In addition to the bevy of bare butts that day, there was also a march by the People’s Anti-Racism Coalition in honor of King’s birthday, a city-sponsored “People’s Parade” to celebrate the city’s racial and cultural diversity and a multitude of other events citywide to honor King’s legacy, according to the American-Statesman archives.
But, back to the butts.
A video from the “When We Were Live” documentary project, which resurfaces archival Austin video footage, documents the full mooning, and it recently popped up on Reddit in the wake of the violence at the recent white supremacist rally in Charlottesville. In the video, you can see protesters yelling at the Klan, as well as peaceful protesters standing nearby.
Oh, and you can see lots of butts. Human butts, dog butts, white butts, tan butts, bare butts, long-john-covered butts, male butts, female butts, just all kinds of butts coming together to show the racists members of the Klan the proper disrespect.
According to the Statesman archives, about 5,000 protesters showed up to counter the 40 Klansmen that arrived at the Capitol grounds. About 75 of those protesters were mooners. The mass mooning event was also written about by the Statesman’s late, great humor columnist, John Kelso.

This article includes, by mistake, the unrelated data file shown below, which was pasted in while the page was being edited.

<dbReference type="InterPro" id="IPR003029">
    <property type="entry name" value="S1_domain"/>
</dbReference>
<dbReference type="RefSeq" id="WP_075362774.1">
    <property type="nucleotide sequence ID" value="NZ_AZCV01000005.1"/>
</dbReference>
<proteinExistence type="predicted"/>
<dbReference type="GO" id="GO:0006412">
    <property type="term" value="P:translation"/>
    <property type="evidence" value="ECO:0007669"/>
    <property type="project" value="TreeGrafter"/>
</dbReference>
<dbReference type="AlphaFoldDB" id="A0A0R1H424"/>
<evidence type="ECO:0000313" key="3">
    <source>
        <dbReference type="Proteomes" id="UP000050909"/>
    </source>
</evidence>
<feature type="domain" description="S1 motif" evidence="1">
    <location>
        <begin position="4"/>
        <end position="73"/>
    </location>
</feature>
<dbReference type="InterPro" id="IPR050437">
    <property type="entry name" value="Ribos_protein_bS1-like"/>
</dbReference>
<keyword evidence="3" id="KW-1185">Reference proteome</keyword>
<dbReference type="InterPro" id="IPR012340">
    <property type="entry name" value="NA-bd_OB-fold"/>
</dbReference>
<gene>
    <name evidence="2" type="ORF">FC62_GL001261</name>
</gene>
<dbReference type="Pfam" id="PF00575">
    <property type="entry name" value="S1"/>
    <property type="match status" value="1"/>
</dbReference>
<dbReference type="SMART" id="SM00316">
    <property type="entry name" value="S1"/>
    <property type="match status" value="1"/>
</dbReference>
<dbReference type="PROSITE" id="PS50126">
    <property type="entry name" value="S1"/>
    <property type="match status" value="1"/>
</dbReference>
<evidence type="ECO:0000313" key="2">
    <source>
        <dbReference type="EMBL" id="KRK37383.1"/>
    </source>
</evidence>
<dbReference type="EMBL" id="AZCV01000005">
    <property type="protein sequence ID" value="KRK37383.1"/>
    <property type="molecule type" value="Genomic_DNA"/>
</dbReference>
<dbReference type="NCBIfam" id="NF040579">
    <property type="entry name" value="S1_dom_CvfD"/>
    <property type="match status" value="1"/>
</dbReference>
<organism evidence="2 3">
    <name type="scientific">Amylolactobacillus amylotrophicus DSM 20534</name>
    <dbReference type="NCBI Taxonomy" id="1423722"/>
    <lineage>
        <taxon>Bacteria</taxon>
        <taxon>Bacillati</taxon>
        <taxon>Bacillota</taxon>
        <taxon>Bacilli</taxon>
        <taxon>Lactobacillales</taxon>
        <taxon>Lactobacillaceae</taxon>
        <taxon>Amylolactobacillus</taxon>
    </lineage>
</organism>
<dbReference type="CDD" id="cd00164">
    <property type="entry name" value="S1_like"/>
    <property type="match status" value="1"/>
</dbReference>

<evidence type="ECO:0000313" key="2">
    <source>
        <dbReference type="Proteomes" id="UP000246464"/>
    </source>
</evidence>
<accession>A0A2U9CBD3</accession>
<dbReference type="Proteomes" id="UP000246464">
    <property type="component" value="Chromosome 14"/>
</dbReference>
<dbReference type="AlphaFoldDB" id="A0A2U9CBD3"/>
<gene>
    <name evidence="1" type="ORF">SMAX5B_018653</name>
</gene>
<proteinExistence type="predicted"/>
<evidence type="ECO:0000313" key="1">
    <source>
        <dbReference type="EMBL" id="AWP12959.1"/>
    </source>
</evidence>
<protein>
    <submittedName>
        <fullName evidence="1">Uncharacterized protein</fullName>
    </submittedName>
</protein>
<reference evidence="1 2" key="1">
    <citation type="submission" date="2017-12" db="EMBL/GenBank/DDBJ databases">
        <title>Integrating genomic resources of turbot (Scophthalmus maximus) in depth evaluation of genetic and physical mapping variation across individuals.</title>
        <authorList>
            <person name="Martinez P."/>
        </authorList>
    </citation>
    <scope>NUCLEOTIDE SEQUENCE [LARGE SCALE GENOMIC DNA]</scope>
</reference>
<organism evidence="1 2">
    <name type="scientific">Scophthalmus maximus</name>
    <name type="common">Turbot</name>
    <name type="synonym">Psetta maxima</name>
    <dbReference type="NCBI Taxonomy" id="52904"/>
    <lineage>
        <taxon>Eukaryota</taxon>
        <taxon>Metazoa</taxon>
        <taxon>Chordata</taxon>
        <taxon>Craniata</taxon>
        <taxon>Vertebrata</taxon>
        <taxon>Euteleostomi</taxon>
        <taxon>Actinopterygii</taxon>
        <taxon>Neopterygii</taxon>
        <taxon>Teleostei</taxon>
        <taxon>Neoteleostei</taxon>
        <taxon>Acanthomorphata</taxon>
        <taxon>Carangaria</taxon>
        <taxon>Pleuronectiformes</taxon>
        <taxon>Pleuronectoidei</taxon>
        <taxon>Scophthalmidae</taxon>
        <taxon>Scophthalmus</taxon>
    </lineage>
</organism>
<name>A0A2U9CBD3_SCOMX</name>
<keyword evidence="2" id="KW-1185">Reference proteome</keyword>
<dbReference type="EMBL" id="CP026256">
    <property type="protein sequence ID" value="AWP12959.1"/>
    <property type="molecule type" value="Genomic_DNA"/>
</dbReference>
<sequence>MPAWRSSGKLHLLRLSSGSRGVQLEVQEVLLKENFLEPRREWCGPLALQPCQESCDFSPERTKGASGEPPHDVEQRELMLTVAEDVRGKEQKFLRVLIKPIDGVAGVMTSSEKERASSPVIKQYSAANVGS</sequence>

— Jake Harris, American-Statesman staff
Speaking of moons
Dallas’ Perot Museum of Nature and Science has scheduled a party for Monday’s very rare solar eclipse. One mom’s comment on the Facebook post for the event, however, drew almost as much attention as the celestial phenomenon itself.
Although the comment has since been deleted, the Houston Chronicle reports that one woman asked, “Most kids go back to school that day. Can it be done on the weekend?”
A reasonable request, really. Scientific law aside, that is.
The woman’s question drew teasing comments like, “Did this lady just ask to reschedule the sun?”; “Can we please do this during the evening hours instead?”; “I’ll just go see it yesterday”; “Does anyone know if there’s a rain date?”; and “My cat’s quinceañera is that day.”
Clear your (and your cat’s) schedule, because the eclipse is still happening at the scheduled time.
— Amanda O’Donnell, American-Statesman staff
What event to be held in front of the UT Tower has garnered the interest of more than 4,000 Facebook users? Is it a massive group study bringing together dedicated young minds? Or a gathering of advocates exhibiting their support for a noble shared cause?